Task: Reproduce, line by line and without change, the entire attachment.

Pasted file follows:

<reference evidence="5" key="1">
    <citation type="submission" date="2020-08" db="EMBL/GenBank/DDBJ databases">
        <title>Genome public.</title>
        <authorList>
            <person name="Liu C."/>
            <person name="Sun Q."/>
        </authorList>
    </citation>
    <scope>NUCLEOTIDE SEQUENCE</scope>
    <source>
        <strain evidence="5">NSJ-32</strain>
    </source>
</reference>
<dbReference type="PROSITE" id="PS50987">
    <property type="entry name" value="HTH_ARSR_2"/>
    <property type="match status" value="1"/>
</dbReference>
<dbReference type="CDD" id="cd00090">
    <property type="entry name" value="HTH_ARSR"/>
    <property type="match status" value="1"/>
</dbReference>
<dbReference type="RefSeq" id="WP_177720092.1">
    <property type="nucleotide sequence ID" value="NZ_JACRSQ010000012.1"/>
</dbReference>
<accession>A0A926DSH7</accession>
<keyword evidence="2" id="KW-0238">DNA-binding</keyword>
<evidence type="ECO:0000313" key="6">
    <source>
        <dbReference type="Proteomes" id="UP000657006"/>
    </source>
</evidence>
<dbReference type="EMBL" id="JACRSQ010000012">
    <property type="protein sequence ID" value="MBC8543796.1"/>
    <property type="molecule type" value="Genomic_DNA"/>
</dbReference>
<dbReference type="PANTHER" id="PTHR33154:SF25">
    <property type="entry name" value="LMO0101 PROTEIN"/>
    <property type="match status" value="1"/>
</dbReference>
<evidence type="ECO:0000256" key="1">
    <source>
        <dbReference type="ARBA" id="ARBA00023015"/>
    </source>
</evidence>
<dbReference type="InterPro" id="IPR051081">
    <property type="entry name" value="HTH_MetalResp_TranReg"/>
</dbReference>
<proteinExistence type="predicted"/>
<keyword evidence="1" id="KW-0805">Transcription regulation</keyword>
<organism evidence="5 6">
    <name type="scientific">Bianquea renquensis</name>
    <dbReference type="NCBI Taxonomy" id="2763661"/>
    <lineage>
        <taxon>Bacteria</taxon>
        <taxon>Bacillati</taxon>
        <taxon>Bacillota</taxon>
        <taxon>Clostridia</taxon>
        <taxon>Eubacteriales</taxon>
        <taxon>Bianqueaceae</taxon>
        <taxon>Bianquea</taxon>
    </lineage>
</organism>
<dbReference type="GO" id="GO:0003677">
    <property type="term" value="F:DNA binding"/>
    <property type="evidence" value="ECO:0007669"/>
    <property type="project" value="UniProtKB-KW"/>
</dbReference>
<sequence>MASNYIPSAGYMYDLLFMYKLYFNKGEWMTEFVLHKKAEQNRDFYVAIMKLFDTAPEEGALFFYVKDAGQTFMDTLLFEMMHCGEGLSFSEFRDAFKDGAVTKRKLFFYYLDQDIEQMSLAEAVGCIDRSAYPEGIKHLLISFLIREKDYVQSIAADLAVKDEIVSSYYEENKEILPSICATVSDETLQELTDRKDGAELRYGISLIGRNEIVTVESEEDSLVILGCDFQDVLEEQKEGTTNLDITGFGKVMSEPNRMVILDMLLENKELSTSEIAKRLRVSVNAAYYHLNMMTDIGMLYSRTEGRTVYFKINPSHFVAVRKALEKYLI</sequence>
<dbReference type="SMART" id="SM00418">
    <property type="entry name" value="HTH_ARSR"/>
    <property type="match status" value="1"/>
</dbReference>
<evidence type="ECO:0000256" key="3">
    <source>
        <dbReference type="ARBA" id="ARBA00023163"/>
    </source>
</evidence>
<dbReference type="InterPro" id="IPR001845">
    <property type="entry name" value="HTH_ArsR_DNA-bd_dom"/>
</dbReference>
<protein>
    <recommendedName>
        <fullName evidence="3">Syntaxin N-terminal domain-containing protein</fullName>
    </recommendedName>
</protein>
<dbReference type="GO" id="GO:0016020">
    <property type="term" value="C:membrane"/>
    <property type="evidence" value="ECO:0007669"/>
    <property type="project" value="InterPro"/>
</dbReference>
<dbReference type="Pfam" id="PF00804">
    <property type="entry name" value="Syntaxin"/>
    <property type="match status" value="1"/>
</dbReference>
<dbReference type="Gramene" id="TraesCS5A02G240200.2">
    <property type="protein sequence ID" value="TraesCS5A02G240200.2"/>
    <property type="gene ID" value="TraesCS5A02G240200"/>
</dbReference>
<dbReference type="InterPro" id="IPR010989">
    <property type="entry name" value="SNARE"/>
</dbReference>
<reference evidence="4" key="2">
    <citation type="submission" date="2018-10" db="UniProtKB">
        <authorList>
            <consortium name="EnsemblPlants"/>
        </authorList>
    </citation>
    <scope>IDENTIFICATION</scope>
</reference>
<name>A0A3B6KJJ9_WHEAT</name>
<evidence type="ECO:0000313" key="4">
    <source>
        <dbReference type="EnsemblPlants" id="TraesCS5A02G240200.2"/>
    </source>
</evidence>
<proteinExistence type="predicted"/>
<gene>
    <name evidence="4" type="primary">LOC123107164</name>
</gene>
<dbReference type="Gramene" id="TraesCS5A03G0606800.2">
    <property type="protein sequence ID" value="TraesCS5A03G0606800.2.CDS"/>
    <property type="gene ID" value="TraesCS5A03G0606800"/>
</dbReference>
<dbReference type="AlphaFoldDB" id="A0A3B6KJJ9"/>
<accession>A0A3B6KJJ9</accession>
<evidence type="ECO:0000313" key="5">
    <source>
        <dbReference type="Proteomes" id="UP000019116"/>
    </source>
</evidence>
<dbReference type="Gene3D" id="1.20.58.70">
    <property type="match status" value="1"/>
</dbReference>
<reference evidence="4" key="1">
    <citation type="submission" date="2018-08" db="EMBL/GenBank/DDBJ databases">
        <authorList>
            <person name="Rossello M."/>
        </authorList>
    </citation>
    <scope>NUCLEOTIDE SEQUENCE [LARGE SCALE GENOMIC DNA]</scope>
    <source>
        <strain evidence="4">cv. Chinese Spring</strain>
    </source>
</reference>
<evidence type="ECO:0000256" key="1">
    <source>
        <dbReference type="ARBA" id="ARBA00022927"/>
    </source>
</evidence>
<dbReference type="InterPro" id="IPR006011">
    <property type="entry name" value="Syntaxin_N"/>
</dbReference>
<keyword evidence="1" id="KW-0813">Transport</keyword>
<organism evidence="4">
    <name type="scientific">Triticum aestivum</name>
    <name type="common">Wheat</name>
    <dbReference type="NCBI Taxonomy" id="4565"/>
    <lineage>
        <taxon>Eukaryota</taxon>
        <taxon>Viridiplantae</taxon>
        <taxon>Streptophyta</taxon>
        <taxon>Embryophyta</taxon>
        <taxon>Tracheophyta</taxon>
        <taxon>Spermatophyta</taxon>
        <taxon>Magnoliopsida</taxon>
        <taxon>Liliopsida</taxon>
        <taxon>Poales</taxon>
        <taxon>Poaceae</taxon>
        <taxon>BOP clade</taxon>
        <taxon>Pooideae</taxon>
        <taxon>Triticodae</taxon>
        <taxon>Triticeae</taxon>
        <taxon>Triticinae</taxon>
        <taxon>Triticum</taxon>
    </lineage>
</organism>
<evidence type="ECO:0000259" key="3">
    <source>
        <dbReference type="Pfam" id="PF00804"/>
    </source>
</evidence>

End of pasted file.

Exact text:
<reference evidence="5" key="1">
    <citation type="submission" date="2020-08" db="EMBL/GenBank/DDBJ databases">
        <title>Genome public.</title>
        <authorList>
            <person name="Liu C."/>
            <person name="Sun Q."/>
        </authorList>
    </citation>
    <scope>NUCLEOTIDE SEQUENCE</scope>
    <source>
        <strain evidence="5">NSJ-32</strain>
    </source>
</reference>
<dbReference type="PROSITE" id="PS50987">
    <property type="entry name" value="HTH_ARSR_2"/>
    <property type="match status" value="1"/>
</dbReference>
<dbReference type="CDD" id="cd00090">
    <property type="entry name" value="HTH_ARSR"/>
    <property type="match status" value="1"/>
</dbReference>
<dbReference type="RefSeq" id="WP_177720092.1">
    <property type="nucleotide sequence ID" value="NZ_JACRSQ010000012.1"/>
</dbReference>
<accession>A0A926DSH7</accession>
<keyword evidence="2" id="KW-0238">DNA-binding</keyword>
<evidence type="ECO:0000313" key="6">
    <source>
        <dbReference type="Proteomes" id="UP000657006"/>
    </source>
</evidence>
<dbReference type="EMBL" id="JACRSQ010000012">
    <property type="protein sequence ID" value="MBC8543796.1"/>
    <property type="molecule type" value="Genomic_DNA"/>
</dbReference>
<dbReference type="PANTHER" id="PTHR33154:SF25">
    <property type="entry name" value="LMO0101 PROTEIN"/>
    <property type="match status" value="1"/>
</dbReference>
<evidence type="ECO:0000256" key="1">
    <source>
        <dbReference type="ARBA" id="ARBA00023015"/>
    </source>
</evidence>
<dbReference type="InterPro" id="IPR051081">
    <property type="entry name" value="HTH_MetalResp_TranReg"/>
</dbReference>
<proteinExistence type="predicted"/>
<keyword evidence="1" id="KW-0805">Transcription regulation</keyword>
<organism evidence="5 6">
    <name type="scientific">Bianquea renquensis</name>
    <dbReference type="NCBI Taxonomy" id="2763661"/>
    <lineage>
        <taxon>Bacteria</taxon>
        <taxon>Bacillati</taxon>
        <taxon>Bacillota</taxon>
        <taxon>Clostridia</taxon>
        <taxon>Eubacteriales</taxon>
        <taxon>Bianqueaceae</taxon>
        <taxon>Bianquea</taxon>
    </lineage>
</organism>
<dbReference type="GO" id="GO:0003677">
    <property type="term" value="F:DNA binding"/>
    <property type="evidence" value="ECO:0007669"/>
    <property type="project" value="UniProtKB-KW"/>
</dbReference>
<sequence>MASNYIPSAGYMYDLLFMYKLYFNKGEWMTEFVLHKKAEQNRDFYVAIMKLFDTAPEEGALFFYVKDAGQTFMDTLLFEMMHCGEGLSFSEFRDAFKDGAVTKRKLFFYYLDQDIEQMSLAEAVGCIDRSAYPEGIKHLLISFLIREKDYVQSIAADLAVKDEIVSSYYEENKEILPSICATVSDETLQELTDRKDGAELRYGISLIGRNEIVTVESEEDSLVILGCDFQDVLEEQKEGTTNLDITGFGKVMSEPNRMVILDMLLENKELSTSEIAKRLRVSVNAAYYHLNMMTDIGMLYSRTEGRTVYFKINPSHFVAVRKALEKYLI</sequence>
<dbReference type="SMART" id="SM00418">
    <property type="entry name" value="HTH_ARSR"/>
    <property type="match status" value="1"/>
</dbReference>
<evidence type="ECO:0000256" key="3">
    <source>
        <dbReference type="ARBA" id="ARBA00023163"/>
    </source>
</evidence>
<dbReference type="InterPro" id="IPR001845">
    <property type="entry name" value="HTH_ArsR_DNA-bd_dom"/>
</dbReference>
<protein>
    <recommendedName>
        <fullName evidence="3">Syntaxin N-terminal domain-containing protein</fullName>
    </recommendedName>
</protein>
<dbReference type="GO" id="GO:0016020">
    <property type="term" value="C:membrane"/>
    <property type="evidence" value="ECO:0007669"/>
    <property type="project" value="InterPro"/>
</dbReference>
<dbReference type="Pfam" id="PF00804">
    <property type="entry name" value="Syntaxin"/>
    <property type="match status" value="1"/>
</dbReference>
<dbReference type="Gramene" id="TraesCS5A02G240200.2">
    <property type="protein sequence ID" value="TraesCS5A02G240200.2"/>
    <property type="gene ID" value="TraesCS5A02G240200"/>
</dbReference>
<dbReference type="InterPro" id="IPR010989">
    <property type="entry name" value="SNARE"/>
</dbReference>
<reference evidence="4" key="2">
    <citation type="submission" date="2018-10" db="UniProtKB">
        <authorList>
            <consortium name="EnsemblPlants"/>
        </authorList>
    </citation>
    <scope>IDENTIFICATION</scope>
</reference>
<name>A0A3B6KJJ9_WHEAT</name>
<evidence type="ECO:0000313" key="4">
    <source>
        <dbReference type="EnsemblPlants" id="TraesCS5A02G240200.2"/>
    </source>
</evidence>
<proteinExistence type="predicted"/>
<gene>
    <name evidence="4" type="primary">LOC123107164</name>
</gene>
<dbReference type="Gramene" id="TraesCS5A03G0606800.2">
    <property type="protein sequence ID" value="TraesCS5A03G0606800.2.CDS"/>
    <property type="gene ID" value="TraesCS5A03G0606800"/>
</dbReference>
<dbReference type="AlphaFoldDB" id="A0A3B6KJJ9"/>
<accession>A0A3B6KJJ9</accession>
<evidence type="ECO:0000313" key="5">
    <source>
        <dbReference type="Proteomes" id="UP000019116"/>
    </source>
</evidence>
<dbReference type="Gene3D" id="1.20.58.70">
    <property type="match status" value="1"/>
</dbReference>
<reference evidence="4" key="1">
    <citation type="submission" date="2018-08" db="EMBL/GenBank/DDBJ databases">
        <authorList>
            <person name="Rossello M."/>
        </authorList>
    </citation>
    <scope>NUCLEOTIDE SEQUENCE [LARGE SCALE GENOMIC DNA]</scope>
    <source>
        <strain evidence="4">cv. Chinese Spring</strain>
    </source>
</reference>
<evidence type="ECO:0000256" key="1">
    <source>
        <dbReference type="ARBA" id="ARBA00022927"/>
    </source>
</evidence>
<dbReference type="InterPro" id="IPR006011">
    <property type="entry name" value="Syntaxin_N"/>
</dbReference>
<keyword evidence="1" id="KW-0813">Transport</keyword>
<organism evidence="4">
    <name type="scientific">Triticum aestivum</name>
    <name type="common">Wheat</name>
    <dbReference type="NCBI Taxonomy" id="4565"/>
    <lineage>
        <taxon>Eukaryota</taxon>
        <taxon>Viridiplantae</taxon>
        <taxon>Streptophyta</taxon>
        <taxon>Embryophyta</taxon>
        <taxon>Tracheophyta</taxon>
        <taxon>Spermatophyta</taxon>
        <taxon>Magnoliopsida</taxon>
        <taxon>Liliopsida</taxon>
        <taxon>Poales</taxon>
        <taxon>Poaceae</taxon>
        <taxon>BOP clade</taxon>
        <taxon>Pooideae</taxon>
        <taxon>Triticodae</taxon>
        <taxon>Triticeae</taxon>
        <taxon>Triticinae</taxon>
        <taxon>Triticum</taxon>
    </lineage>
</organism>
<evidence type="ECO:0000259" key="3">
    <source>
        <dbReference type="Pfam" id="PF00804"/>
    </source>
</evidence>